8. Oh yum! My friend makes wonderful toffee. I have never much liked what I make. Somehow hers is a bit chewy, which I adore. I guess it’s the temperature you heat the sugar to? At the moment, though I have all the ingredienst and you tempt me, my candy thermometer needs batteries!
    I am thinking of the wonderful mint meltaway candy you made for Peter. That was delicious too!

  9. I don’t have much of a sweet tooth but I certainly wouldn’t refuse a piece of this deliciousness. Scrap happy meals in this house are usually things like pizza or frittata. I love recipes which can be made with the basics which are available in the house.

  10. Kerry, I dont have a sweet tooth at all, but when you talk about your candy shop, I suddenly feel like candy, cookies and chocolate! And you can really make the magical wishlist of your sister???? Is there no end to your talents??? Xo Johanna

    • It’s nice that my sister and my husband like the same chocolate concoction, so I can make it once and please both. The cookies are more complicated–everyone wants a different kind! I hope you have a wonderful holiday with your family, Johanna! XOXO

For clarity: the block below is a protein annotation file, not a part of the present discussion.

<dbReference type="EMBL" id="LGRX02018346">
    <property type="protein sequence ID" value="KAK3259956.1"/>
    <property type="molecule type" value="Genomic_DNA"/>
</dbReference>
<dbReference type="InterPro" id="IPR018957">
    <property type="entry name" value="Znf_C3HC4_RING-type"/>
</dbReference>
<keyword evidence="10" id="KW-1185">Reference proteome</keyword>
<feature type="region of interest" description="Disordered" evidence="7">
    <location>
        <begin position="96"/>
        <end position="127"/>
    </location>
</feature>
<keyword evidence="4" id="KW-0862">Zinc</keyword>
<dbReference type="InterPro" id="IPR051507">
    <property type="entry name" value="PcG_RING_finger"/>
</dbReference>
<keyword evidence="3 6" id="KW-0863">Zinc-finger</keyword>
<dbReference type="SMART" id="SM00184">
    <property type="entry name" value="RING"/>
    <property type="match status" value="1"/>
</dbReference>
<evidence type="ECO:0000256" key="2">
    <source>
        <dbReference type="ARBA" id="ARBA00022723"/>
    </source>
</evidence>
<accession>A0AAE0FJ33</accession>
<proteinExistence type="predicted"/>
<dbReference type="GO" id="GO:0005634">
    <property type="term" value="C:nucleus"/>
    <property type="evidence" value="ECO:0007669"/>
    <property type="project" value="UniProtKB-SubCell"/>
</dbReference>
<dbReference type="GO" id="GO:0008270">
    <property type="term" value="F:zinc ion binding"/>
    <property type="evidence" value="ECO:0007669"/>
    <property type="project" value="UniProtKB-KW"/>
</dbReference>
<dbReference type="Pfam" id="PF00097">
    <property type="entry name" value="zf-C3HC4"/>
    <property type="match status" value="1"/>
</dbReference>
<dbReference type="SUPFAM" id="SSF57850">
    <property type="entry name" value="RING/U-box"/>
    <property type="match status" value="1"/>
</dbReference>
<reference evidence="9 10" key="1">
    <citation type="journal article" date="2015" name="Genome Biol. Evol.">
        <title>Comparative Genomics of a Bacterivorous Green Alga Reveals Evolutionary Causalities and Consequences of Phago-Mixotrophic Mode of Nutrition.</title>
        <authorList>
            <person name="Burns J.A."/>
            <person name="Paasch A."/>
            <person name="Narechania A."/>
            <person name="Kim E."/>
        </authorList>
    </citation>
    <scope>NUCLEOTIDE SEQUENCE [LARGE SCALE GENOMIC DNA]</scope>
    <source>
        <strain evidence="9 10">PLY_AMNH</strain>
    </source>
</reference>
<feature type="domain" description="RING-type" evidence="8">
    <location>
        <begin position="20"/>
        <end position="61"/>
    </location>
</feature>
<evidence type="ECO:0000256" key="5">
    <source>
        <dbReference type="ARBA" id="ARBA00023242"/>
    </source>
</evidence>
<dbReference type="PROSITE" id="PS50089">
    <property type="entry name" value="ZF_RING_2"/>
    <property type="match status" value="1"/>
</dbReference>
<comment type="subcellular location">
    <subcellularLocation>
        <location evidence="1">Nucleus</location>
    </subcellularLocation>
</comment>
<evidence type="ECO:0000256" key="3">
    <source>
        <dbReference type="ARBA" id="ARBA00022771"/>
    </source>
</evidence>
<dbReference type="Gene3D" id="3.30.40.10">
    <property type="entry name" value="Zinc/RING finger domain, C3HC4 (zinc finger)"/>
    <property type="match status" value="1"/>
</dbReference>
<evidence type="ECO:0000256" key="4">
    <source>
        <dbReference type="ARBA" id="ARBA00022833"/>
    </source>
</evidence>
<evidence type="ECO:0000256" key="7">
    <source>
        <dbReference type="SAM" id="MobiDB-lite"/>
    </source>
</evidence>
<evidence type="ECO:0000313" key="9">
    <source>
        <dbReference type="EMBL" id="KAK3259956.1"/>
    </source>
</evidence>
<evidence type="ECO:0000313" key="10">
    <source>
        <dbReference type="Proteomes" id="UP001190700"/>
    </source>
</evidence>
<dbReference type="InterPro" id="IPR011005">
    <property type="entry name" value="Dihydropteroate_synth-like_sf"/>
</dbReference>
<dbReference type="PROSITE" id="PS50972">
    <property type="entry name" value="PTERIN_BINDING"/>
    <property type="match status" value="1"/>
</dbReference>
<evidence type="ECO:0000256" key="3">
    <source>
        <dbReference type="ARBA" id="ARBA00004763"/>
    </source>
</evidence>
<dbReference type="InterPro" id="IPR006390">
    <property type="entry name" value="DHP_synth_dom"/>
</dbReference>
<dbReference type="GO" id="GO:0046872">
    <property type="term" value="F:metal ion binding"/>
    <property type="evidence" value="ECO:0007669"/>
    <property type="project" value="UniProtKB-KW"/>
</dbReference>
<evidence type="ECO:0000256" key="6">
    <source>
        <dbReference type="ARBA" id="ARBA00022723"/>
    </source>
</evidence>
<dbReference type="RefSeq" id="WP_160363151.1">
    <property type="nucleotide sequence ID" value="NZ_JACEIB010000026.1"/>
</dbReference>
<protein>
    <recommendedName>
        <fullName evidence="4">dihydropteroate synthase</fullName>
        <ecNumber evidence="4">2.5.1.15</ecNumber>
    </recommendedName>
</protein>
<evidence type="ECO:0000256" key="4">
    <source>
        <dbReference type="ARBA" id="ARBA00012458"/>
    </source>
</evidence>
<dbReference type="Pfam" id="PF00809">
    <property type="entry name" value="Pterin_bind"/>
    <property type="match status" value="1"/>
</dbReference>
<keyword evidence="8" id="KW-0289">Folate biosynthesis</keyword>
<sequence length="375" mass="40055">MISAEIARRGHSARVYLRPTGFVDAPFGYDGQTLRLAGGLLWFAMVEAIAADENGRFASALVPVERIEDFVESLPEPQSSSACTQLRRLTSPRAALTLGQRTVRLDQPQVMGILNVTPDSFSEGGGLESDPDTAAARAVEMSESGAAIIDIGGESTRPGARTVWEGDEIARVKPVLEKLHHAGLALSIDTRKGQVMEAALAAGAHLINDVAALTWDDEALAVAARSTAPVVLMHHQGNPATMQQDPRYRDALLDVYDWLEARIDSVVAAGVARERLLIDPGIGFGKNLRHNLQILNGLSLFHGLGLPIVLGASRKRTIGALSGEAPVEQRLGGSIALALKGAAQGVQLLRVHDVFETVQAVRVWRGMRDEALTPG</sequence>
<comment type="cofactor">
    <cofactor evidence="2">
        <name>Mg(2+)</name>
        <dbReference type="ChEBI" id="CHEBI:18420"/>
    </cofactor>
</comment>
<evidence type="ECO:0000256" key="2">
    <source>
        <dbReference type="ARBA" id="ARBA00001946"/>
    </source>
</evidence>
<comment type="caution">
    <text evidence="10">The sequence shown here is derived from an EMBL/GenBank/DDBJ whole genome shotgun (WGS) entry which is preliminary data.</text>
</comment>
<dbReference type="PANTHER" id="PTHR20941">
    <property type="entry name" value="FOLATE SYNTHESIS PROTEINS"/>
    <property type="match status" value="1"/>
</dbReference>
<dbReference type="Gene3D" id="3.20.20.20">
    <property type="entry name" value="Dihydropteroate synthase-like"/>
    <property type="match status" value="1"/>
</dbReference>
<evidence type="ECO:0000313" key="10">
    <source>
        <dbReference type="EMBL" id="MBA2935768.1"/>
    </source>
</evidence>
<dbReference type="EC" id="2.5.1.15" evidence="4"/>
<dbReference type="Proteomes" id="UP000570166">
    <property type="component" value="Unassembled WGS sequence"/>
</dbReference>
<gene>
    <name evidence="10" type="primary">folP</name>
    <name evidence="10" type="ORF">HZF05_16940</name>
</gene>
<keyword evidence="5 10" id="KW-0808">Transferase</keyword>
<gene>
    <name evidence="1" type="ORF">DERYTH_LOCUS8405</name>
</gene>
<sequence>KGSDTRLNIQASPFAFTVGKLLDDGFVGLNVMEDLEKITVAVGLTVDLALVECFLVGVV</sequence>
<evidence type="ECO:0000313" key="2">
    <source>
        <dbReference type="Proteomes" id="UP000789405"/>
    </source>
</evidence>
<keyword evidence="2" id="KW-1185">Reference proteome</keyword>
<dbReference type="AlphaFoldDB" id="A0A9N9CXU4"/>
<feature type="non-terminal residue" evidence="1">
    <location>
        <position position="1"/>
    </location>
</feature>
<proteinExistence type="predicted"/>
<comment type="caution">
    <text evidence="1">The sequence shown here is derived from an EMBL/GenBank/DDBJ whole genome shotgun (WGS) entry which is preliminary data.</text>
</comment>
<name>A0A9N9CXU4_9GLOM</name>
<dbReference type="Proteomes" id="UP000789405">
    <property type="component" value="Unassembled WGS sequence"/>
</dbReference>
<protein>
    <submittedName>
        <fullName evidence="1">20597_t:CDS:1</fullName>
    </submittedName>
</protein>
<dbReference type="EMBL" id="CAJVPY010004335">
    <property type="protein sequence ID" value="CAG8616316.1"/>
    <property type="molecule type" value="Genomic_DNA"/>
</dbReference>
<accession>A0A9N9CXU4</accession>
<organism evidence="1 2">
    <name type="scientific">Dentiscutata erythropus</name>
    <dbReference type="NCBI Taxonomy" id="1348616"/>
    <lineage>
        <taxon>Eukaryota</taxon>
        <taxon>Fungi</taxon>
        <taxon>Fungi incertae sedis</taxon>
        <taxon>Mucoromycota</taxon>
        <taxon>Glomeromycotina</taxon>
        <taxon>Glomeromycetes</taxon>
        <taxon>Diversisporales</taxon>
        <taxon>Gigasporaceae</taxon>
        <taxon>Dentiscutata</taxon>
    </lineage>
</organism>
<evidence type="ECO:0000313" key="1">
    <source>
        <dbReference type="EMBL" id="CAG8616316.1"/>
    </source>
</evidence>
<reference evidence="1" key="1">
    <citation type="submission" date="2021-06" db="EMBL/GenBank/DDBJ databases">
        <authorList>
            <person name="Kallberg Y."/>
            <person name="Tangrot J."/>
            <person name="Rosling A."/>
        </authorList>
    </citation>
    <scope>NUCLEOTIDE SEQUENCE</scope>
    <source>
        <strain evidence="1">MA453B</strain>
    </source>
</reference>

11. Thanks, that was a surprising and enjoyable read. I like toffee, but my crowns don’t, so I don’t eat it any longer. Fortunately, I can still eat all the ingredients in other forms. =) Thanks for doing something a little different this month! It reminds me that with this cold, probably a stew with whatever I find lying around would be a great plan. =)

    • It’s funny–the toffee doesn’t bother my crowns at all! Sticky caramel is another issue, though. But, luckily, there’s no lack of ways to eat the good ingredients, as you say!

  12. What a terrific scrap happy post. I never thought of this as a culinary endeavor, and here you are showing us the way. My husband loves toffee, so I usually buy him some fresh from a vendor at a local Christmas fare. This is the first year in awhile that I didn’t make it to one. Lovely post!